When it comes to the phrase "domestic cat," some people may get confused. A domestic cat by the sheer definition of the word is supposed to be a cat the resides in a domicile—however, not all domestic cats are house cats. Domestic cats can be a purebred, mixed breed, live in a house or farm with humans, or reside in a neighborhood as a stray or feral cat.
Millennia in the Making
Domestic cats or domesticated cats came to be thousands of years ago through selective breeding. Formerly wild cats and big cats, domestic cats were bred to have the "wild" characteristics removed from their DNA.
Artificial selection, a term coined by biologist Charles Darwin, is a process used by humans to develop new organisms with desirable characteristics. Breeders select two parents that have beneficial traits to reproduce, yielding offspring with those desired traits.
All cats today descend from those original cats in Africa, the Mediterranean, and Middle East regions. All cats may be dubbed "domestic," without any regard for their breeding.
A mixed-breed cat is any cat of unknown origin with body types, coats, and/or color pattern. The cat may have markings similar to one or another breed, but unless there is a long line of genealogy records and pedigree registration with the Cat Fanciers' Association or another organization, the cat is classified as a mixed breed. For example, no matter how much a cat may resemble a Siamese cat, in most cases, that cat would be considered a Siamese mix.
The Cat Fanciers' Association is the main registering body for pedigreed cat breeds in the U.S. The organization recognizes 42 breeds like Siamese, Persian, Maine coon cat, Bengal, and so on. The International Cat Association recognizes 71 breeds from the ancient Abyssinian to newer breeds like the lykoi "werewolf" cat and the wild-looking chausie, which was derived from a wild jungle cat. Both organizations are based in the United States, host competitions, and maintain the breed standards for purebred cats.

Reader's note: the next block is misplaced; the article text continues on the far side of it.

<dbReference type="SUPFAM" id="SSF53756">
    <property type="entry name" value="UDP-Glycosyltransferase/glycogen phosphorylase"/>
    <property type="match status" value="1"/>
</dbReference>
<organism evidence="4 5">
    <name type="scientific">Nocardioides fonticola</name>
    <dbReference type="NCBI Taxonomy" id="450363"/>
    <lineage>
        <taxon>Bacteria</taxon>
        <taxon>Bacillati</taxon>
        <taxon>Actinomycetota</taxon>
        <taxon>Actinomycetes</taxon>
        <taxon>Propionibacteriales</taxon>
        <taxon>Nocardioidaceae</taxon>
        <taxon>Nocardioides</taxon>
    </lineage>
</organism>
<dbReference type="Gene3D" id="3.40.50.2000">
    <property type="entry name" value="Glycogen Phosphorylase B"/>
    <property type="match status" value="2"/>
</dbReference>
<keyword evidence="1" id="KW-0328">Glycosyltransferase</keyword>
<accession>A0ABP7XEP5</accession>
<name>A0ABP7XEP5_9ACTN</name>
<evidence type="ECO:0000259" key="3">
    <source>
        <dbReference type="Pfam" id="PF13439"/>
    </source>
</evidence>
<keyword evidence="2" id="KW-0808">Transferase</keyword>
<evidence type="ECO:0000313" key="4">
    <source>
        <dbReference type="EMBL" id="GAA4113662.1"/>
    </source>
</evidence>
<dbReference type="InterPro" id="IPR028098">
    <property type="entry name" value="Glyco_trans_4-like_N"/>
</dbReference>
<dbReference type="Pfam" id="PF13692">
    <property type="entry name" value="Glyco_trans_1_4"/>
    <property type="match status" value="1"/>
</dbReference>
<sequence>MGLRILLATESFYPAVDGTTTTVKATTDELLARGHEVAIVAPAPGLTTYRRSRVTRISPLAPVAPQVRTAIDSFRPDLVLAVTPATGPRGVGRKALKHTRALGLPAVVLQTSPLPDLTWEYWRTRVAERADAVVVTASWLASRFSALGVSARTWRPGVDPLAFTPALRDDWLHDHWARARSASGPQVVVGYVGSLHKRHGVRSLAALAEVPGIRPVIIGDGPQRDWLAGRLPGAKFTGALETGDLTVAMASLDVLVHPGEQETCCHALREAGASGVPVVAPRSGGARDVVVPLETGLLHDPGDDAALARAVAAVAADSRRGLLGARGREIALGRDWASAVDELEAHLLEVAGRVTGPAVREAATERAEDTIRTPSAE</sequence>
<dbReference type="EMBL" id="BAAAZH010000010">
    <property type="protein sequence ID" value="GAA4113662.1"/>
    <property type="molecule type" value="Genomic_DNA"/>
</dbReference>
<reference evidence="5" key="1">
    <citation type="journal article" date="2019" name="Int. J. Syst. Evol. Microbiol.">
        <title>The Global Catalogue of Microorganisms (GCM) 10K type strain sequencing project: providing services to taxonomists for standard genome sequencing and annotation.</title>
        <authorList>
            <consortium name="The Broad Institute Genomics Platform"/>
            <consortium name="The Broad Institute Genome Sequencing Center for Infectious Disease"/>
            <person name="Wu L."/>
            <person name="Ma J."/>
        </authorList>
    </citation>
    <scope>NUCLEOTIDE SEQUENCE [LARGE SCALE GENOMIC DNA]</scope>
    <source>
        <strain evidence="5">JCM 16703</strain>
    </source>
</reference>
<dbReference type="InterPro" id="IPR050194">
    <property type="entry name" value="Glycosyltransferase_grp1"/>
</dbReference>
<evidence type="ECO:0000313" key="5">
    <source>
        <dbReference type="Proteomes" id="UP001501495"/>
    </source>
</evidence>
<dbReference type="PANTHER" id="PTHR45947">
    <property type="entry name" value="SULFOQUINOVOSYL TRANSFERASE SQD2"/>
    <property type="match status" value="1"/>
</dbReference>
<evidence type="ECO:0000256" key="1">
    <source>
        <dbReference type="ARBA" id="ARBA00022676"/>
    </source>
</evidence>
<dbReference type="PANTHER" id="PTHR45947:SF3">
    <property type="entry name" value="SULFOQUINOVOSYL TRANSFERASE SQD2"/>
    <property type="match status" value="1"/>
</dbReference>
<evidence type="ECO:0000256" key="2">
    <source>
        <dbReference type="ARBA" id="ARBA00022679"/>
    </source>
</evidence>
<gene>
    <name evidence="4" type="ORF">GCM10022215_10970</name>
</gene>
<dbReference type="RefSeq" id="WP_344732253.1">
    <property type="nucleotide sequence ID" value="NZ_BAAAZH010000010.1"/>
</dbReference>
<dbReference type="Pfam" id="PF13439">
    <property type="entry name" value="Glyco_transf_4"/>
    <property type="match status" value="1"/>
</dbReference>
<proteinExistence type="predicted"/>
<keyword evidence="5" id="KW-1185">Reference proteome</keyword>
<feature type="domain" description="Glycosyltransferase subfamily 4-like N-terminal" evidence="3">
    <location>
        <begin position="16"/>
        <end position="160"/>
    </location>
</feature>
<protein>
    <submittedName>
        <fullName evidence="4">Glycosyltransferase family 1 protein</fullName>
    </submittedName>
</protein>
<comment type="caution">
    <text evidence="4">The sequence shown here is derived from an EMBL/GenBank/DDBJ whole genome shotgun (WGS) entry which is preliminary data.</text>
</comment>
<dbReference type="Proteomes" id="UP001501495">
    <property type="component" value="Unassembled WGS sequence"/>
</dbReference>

Infinite Variety of Domestic Cats
Domestic cats come in all sizes, shapes, coat lengths, and color patterns. You will find all the solid colors, plus combinations of all of them—purebred or not.
Domestic cats come with many descriptive names. They also are called "house cats," "alley cats," "moggies" (in the U.K.), and in cat shows that allow them, these domestic, mixed-breed cats are usually in a class called "Household Pets."
Most new cat breeds in the past 50 years have been the result of careful breeding programs by experts in feline genetics or some come about through happenstance. Occasionally, a litter born of a domestic cat may contain one or two kittens so completely unusual that they may be used as the foundation of a new breed.
- American bobtail: The American bobtail originated in the late 1960s with a male brown tabby kitten. According to urban legend, it was the result of a domestic cat mixing with a bobcat on an Indian reservation in the Southwest U.S.
- American curl: As a result of a serendipitous genetic accident, the first American curl kittens were born to a longhaired black stray with unusual ears in Lakewood, California, in 1981.
- Cornish Rex: The Cornish Rex is the oldest of the three Rex cats breeds, originating around 1950 as a spontaneous mutation in a litter of barn cats.
- Munchkin: Although short-legged cats have seemed to have been around longer, the munchkin, a breed of short-legged cats, did not become classified as its own category until 1983 in Louisiana.
- Pixiebob: The Pixiebob was officially recognized by the International Cat Association as a breed in 1994. The American Cat Fanciers Association (ACFA) followed suit in 2005 to accept the Pixie-Bob as a recognized breed. It is believed to be the mix between a bobcat and a barn cat.